Fund Guidelines

Background

Download the Complete Guidelines

The Covid-19 Arts Working Group (CAWG), a collaboration of 15 foundations and a private donor in the Pittsburgh metro area, announces the Arts I Equity I Reimagined Fund, in response to the unprecedented and ongoing impacts of the COVID-19 pandemic on the region’s arts and cultural sector. These funding priorities have been shaped by research and conversations with local arts and culture organizations. One of the first steps taken by the group was to engage the Greater Pittsburgh Arts Council (GPAC) to conduct a survey of the field at the outset of the crisis. Additionally, CAWG undertook an extensive review of research and best practices, focused on the arts’ response to the pandemic, coming in from around the country, and an extended analysis of critical needs in this region, with a particular eye towards identifying gaps in service to arts organizations that serve people of color, LGBTQIA+, and independent artist populations.

This fund is intended to address the research and findings, to foster collective action and identify creative solutions to operating challenges as nonprofit arts organizations navigate these uncertain times. While the fund is open to all arts and cultural organizations, in recognition of long-standing disparities in funding, it will prioritize small to medium-sized arts and culture organizations and those who serve or are led by historically marginalized communities in southwestern Pennsylvania, whether they be urban or rural in location. This fund is in addition to continuing arts grantmaking undertaken by individual foundations.

The foundation community acknowledges that it does not possess the resources to return the cultural sector to its former position, maintain the status quo or to respond to the individual needs of every organization. Organizations, funders, and the sector as a whole, will have to think differently about how they function moving forward in order to be successful in a completely changed environment. By coming together, the participating foundations hope this fund will support new business models, creative collaborations, and artistic approaches that will sustain, strengthen and better equip the arts sector to reimagine how it functions. This is especially important now, and in light of the persistent disparities and challenges the pandemic has revealed. Through this fund, the CAWG seeks to use this moment as an opportunity to support the transition of the arts sector from the status quo to one that is more sustainable and equitable over the long term.  

A complete copy of the Guiding Principles is attached at the end of this announcement. In summary, CAWG members have agreed to:

  • Address and Prioritize Change with Mutual Accountability
  • Be Action-Oriented and Transparent
  • Support a Sustaining and Equitable Arts Ecology
  • Envision a Strong and Healthy Arts Community
  • Holistically Support the Arts Community

The current list of collaborating organizations includes the Allegheny Regional Asset District, Claude Worthington Benedum Foundation, The Benter Foundation, The Buhl Foundation, Community Foundation for the Alleghenies, The Community Foundation of Westmoreland County, Fayette County Community Foundation, The Fine Foundation, The Grable Foundation, The Heinz Endowments, Henry L. Hillman Foundation, The McCune Foundation, Richard King Mellon Foundation, Opportunity Fund, and The Pittsburgh Foundation and an anonymous private donor. CAWG remains open to additional public, private, and corporate foundations that wish to participate or learn more. Interested foundation representatives should email getinfo@artsreimagined.org or call (412) 219-6584.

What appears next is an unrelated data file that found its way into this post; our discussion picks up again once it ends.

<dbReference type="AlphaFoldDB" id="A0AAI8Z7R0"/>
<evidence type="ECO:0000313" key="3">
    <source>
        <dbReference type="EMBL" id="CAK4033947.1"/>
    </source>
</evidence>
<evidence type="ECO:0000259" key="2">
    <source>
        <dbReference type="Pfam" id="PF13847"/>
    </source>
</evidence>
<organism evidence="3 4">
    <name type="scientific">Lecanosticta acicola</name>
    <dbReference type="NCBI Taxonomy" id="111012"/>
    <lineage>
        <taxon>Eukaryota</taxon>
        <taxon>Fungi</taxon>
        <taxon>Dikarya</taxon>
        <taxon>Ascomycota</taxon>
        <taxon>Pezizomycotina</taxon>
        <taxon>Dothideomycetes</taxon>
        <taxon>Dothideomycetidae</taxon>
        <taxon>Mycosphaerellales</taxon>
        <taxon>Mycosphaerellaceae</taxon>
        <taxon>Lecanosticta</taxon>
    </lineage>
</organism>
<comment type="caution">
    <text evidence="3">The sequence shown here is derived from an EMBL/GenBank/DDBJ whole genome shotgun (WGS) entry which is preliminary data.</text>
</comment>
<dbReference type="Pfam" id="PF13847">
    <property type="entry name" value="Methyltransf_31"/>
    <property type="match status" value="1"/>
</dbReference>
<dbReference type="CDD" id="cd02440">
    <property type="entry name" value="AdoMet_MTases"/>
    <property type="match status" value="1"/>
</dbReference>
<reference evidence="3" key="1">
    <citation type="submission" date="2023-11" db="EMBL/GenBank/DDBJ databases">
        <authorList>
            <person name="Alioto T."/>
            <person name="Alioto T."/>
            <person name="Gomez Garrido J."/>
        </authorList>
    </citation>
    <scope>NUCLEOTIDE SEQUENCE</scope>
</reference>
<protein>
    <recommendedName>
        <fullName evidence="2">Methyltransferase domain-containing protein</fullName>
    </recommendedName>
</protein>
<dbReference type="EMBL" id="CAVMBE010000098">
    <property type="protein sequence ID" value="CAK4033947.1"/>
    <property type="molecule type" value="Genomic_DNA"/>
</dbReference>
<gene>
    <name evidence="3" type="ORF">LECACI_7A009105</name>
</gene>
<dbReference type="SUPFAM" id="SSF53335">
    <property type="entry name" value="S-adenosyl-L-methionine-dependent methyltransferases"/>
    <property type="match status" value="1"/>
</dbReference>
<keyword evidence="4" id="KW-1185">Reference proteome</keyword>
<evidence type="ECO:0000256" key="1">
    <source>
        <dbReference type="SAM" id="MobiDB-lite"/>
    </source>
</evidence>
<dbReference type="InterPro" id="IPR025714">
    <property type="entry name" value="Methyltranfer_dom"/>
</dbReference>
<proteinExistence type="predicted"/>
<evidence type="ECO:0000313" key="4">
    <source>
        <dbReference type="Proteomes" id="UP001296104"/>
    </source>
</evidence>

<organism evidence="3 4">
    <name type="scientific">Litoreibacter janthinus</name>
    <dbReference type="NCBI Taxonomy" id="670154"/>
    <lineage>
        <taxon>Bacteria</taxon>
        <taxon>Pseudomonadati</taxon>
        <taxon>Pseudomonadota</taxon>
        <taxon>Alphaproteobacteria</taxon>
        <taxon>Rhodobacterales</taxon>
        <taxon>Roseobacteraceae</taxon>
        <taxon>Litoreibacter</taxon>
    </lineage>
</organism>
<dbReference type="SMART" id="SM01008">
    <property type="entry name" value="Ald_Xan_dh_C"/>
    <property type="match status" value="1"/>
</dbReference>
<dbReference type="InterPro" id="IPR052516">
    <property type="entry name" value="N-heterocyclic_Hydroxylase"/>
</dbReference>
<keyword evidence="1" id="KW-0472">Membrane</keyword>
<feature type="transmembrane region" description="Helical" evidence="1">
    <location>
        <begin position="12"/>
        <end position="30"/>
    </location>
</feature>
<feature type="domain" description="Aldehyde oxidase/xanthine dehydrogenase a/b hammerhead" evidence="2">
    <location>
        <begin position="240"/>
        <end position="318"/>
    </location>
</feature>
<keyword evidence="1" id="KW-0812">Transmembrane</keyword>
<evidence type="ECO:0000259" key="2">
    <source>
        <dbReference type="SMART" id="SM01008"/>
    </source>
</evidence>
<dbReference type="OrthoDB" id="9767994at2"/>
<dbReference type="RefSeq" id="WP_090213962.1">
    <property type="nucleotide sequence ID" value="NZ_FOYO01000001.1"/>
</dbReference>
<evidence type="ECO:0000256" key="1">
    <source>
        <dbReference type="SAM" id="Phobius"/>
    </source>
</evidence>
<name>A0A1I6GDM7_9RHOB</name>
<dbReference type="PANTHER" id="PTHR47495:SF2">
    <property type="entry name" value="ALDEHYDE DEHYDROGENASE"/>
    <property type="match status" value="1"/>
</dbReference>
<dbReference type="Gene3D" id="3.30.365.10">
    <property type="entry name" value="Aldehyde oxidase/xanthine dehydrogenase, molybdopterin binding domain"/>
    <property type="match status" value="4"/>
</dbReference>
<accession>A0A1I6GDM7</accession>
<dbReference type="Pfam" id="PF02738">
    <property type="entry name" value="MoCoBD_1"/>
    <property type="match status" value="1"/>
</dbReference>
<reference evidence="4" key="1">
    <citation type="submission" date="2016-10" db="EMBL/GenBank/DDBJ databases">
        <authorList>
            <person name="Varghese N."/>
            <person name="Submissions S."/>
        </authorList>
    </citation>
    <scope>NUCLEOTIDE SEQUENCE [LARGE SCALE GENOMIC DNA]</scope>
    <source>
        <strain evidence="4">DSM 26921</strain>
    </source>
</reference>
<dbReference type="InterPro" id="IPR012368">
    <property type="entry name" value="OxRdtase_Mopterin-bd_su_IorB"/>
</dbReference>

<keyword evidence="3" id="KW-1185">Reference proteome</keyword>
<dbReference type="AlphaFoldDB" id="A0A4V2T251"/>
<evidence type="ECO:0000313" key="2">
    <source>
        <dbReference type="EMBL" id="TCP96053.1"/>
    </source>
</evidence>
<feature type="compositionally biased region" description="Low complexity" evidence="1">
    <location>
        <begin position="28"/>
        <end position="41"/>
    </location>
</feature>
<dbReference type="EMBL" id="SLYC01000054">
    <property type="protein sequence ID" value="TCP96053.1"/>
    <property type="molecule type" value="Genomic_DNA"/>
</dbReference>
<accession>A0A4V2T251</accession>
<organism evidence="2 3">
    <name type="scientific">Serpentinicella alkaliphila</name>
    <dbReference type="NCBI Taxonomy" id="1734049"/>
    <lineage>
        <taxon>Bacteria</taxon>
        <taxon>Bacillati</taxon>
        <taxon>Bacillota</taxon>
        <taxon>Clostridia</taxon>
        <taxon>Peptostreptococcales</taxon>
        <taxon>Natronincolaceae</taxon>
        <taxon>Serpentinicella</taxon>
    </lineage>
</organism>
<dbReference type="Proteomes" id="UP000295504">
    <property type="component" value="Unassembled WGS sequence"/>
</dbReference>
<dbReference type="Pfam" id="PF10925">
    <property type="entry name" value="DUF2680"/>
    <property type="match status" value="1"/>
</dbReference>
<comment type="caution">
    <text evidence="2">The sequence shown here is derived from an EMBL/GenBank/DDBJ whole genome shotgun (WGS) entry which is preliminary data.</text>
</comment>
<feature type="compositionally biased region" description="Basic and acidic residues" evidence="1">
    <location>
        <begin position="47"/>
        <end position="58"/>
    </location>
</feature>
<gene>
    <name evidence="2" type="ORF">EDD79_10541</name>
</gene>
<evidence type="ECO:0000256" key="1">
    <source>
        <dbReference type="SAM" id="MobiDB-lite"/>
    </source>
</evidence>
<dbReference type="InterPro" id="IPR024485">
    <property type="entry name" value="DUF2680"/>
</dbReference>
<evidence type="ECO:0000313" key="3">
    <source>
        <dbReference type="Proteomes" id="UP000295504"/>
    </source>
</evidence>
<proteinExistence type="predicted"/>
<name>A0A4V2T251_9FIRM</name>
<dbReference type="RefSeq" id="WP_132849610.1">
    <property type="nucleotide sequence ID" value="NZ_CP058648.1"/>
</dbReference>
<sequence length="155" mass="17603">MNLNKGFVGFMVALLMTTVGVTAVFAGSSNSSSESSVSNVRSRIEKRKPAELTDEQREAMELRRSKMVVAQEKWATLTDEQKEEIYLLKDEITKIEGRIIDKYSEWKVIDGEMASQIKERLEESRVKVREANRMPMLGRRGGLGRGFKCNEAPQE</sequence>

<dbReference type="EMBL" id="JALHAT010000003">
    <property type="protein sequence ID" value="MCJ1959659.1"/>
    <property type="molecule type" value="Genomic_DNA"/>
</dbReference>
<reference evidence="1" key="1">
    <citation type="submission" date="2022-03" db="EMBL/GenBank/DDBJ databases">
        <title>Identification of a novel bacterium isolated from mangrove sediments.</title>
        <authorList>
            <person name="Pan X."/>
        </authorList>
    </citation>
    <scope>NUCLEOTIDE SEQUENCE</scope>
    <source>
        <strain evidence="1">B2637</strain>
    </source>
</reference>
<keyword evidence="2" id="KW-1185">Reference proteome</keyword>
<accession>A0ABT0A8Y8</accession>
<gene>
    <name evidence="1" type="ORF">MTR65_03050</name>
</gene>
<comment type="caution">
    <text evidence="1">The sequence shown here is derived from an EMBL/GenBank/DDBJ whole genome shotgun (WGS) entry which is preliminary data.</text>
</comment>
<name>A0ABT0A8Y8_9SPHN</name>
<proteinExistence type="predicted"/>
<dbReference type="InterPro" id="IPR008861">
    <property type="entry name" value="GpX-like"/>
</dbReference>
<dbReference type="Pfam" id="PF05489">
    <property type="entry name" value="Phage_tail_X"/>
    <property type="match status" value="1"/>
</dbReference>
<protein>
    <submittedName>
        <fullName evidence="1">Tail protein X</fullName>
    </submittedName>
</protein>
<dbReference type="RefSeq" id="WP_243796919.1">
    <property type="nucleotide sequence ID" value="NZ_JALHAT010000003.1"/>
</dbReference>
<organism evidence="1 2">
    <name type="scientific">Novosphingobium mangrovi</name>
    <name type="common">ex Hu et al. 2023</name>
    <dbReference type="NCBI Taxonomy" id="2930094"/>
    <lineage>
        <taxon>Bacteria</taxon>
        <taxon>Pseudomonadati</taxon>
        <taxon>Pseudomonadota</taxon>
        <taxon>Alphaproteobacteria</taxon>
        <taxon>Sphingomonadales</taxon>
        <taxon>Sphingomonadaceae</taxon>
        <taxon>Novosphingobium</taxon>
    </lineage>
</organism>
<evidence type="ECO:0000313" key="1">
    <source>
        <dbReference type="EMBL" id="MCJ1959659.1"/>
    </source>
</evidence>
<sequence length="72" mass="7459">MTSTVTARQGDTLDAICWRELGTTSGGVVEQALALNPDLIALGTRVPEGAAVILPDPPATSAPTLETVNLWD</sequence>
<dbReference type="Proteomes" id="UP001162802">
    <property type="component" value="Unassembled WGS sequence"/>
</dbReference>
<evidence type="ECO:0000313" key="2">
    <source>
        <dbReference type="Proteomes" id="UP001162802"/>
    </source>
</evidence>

Funding and Priorities

There are two unique funding opportunities: 1) Capacity Building Assistance being managed by PACE (Program to Aid Citizen Enterprise); and, 2) Collective Action for Re-Imagining being managed by New Sun Rising (NSR).

Organizations and collectives can apply for both Capacity Building Assistance and also be part of a Collective Action for Re-Imagining proposal.

Information Sessions: There are several free, live information sessions that are open to any potential applicant and will provide a space where specific questions get answered right away in real time. Potential applicants may also submit questions for a quick response by email to getinfo@artsreimagined.org.

Live Info Sessions*

Session #1 – Thursday, Aug. 20, 9:00 a.m.**

Session #2 – Monday, Aug. 24, 3:00 p.m.

Session #3 – Tuesday, Aug. 26, 9:00 a.m.

Session #4 – TDC/Barr Foundation Webinar on Scenario Planning. Time and date TBD.

 

*Info sessions will be hosted via Zoom and made available for replay at this website.

**The August 20 session is hosted by The Community Foundation for the Alleghenies, Community Foundation of Fayette County, and The Community Foundation of Westmoreland County, and will address unique questions from potential applicants in rural and suburban counties. However, participants from any southwestern Pennsylvania location are welcome at any of the live sessions.

Eligibility:  Arts I Equity I Reimagined grants will support arts and cultural organizations located in any of the following Pennsylvania counties: Allegheny, Armstrong, Beaver, Bedford, Blair, Butler, Cambria, Fayette, Greene, Indiana, Lawrence, Somerset, Washington, and Westmoreland. All 501(c)3 arts organizations, artist-driven projects, and unincorporated arts collectives are eligible to apply. Non-501(c)3 projects and collectives may use a fiscal sponsor to apply (assistance to find and secure a fiscal sponsor is available as part of this program).

Organizations of all budget sizes are eligible to apply to Collective Action for Re-Imagining. For Capacity Building Assistance, organizations with annual budgets of $2.5 million or less are eligible to apply.